Cover image for The Horsemen of Israel: Horses and Chariotry in Monarchic Israel By Deborah Cantrell

The Horsemen of Israel

Horses and Chariotry in Monarchic Israel

Deborah Cantrell

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$39.50 | Hardcover Edition
ISBN: 978-1-57506-204-4

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History, Archaeology, and Culture of the Levant

The Horsemen of Israel

Horses and Chariotry in Monarchic Israel

Deborah Cantrell

Almost every book in the Hebrew Bible mentions horses and chariots in some manner, usually in a military context. However, the importance of horses, chariots, and equestrians in ancient Israel is typically mentioned only in passing, if at all, by historians, hippologists, and biblical scholars. When it is mentioned, the topic engenders a great deal of confusion.

 

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  • Table of Contents
Almost every book in the Hebrew Bible mentions horses and chariots in some manner, usually in a military context. However, the importance of horses, chariots, and equestrians in ancient Israel is typically mentioned only in passing, if at all, by historians, hippologists, and biblical scholars. When it is mentioned, the topic engenders a great deal of confusion.

Notwithstanding the substantial textual and archaeological evidence of the horse’s historic presence, recent scholars seem to be led by a general belief that there were very few horses in Iron Age Israel and that Israel’s chariotry was insignificant. The reason for this current sentiment is tied primarily to the academic controversy of the past 50 years over whether the 17 tripartite-pillared buildings excavated at Megiddo in the early 20th century were, in fact, stables. Although the original excavators, archaeologists from the University of Chicago, designated these buildings as stables, a number of scholars (and a few archaeologists) later challenged this view and adopted alternative interpretations. After they “reassessed” the Megiddo stables as “storehouses,” “marketplaces,” or “barracks,” the idea developed that there was no place for the horses to be kept and, therefore, there must have been few horses in Israel. The lack of stables, when added to the suggestion that Iron Age Israel could not have afforded to buy expensive horses and maintain an even more expensive chariotry, led to a dearth of horses in ancient Israel; or so the logic goes that has permeated the literature. Cantrell’s book attempts to dispel this notion.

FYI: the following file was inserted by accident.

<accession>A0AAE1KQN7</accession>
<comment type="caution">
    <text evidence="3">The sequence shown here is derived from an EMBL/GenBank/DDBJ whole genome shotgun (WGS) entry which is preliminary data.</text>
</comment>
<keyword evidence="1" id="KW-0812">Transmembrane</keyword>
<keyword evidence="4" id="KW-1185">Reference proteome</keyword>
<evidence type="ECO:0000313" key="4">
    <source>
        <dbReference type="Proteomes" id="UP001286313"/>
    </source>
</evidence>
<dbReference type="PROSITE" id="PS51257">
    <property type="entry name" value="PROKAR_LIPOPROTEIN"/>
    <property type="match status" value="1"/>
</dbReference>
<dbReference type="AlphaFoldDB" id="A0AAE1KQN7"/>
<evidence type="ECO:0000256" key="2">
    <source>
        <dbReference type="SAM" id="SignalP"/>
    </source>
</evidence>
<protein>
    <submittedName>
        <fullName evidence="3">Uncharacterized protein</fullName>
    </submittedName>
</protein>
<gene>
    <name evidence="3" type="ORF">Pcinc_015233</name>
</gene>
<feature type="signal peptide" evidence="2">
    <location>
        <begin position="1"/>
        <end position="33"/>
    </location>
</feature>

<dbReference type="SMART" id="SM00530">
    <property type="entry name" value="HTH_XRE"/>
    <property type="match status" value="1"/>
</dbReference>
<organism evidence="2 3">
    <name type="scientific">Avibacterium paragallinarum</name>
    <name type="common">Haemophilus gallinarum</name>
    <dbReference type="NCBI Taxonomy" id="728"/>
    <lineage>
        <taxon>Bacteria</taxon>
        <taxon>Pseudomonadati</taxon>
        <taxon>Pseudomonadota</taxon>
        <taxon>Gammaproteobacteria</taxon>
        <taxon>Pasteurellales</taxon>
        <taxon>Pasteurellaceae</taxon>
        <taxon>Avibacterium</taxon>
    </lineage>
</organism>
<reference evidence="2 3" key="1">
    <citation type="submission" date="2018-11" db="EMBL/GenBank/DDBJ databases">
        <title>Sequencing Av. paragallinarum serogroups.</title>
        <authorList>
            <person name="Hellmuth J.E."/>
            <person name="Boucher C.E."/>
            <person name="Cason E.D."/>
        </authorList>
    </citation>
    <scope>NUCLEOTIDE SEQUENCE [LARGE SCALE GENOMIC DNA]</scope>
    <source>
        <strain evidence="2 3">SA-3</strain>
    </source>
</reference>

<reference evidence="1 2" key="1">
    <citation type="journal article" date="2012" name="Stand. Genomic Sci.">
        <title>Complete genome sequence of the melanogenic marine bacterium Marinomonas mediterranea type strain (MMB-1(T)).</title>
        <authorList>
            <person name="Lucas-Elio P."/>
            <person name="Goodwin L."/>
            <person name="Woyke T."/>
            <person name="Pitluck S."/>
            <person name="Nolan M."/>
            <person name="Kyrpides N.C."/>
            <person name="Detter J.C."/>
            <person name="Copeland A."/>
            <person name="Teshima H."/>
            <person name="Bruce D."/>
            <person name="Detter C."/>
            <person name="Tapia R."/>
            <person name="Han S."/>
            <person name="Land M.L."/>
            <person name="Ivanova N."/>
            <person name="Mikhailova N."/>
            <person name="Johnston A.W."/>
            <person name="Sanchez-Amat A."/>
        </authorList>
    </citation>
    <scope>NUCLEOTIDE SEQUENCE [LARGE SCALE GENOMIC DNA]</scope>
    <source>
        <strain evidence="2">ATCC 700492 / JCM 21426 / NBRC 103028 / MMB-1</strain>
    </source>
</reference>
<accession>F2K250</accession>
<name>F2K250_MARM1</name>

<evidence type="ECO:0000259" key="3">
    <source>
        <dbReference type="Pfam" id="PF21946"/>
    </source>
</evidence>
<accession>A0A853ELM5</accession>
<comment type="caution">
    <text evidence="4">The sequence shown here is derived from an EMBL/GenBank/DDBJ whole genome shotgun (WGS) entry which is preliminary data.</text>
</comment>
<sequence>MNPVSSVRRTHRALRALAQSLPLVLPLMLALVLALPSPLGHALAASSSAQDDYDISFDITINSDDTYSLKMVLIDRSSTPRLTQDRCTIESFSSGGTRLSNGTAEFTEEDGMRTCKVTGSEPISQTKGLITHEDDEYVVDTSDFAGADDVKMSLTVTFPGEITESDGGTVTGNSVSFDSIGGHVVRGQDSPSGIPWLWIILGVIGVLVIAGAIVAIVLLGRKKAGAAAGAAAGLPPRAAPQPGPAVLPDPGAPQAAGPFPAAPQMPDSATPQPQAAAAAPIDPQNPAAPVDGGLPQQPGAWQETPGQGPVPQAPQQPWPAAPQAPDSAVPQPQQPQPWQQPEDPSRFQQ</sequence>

Too often today, scholars ignore or diminish the role of the horse in battle. It is important to remember that ancient historians took for granted knowledge about horses that modern scholars have now forgotten or never knew. Cantrell’s involvement with horses as a rider, competitor, trainer, breeder, and importer includes equine experience ranging from competitive barrel-racing to jumping, and for the past 25 years, dressage. The Horsemen of Israel relies on the author’s knowledge of and experience with horses as well as her expertise in the field of ancient Near Eastern languages, literature, and archaeology.

Abbreviations

Introduction

Background

Modern Horsemanship

Ancient Scholarship

Current Scholarship

Historical Setting

Biblical Text

Chronology Matters

Horse-Related Architecture

Contents

The Nature of the War-Horse

The Sights of Battle

The Noise of Battle

The Smells of Battle

The Sex of the War-Horse

The Horse in Battle

The Limitations of the Horse in Battle

Killing a Horse in Battle

Horses in Iron Age Israel and Judah

Kurkh Monolith

Tel Dan Stele

Hebrew Bible Texts

Captured Horses

Horse Trading

Horse Prices

Horse Breeding

Size and Breed of Horses

Economic and Practical Considerations

Religious Concerns

Chariotry in Iron Age Israel

Origin of Monarchic Chariotry

Suitability for Chariotry

Topography

Short Distances

Chariot Cost, Manufacture, and Repair

Chariots in Battle

Architectural Advances for the Israelite Chariotry

Six-Chambered Gates

Chambered Gate Dimensions

Stables of Israel: The Case of Megiddo

Stabled Horses

Feeding Troughs

Feeding Regimens

Water Systems

Tethering Holes

Stall Floors

Removal of Horses from Stalls

Presence of “Only” One Exit from the Stable

Stabling of Stallions

Lack of Horse Paraphernalia at Megiddo

Lack of Horse Bones at Megiddo

Lack of Horse Teeth at Megiddo

Ventilation

Training Considerations

Jezreel Military Headquarters and Cavalry Depot

Summary

Warfare in Iron Age Israel

Aramean Invasions

Assyrian Invasions

Egyptian Invasions

Invasion of Moab (2 Kings 3)

From Chariotry to Mounted Combat

Conclusion

Indexes

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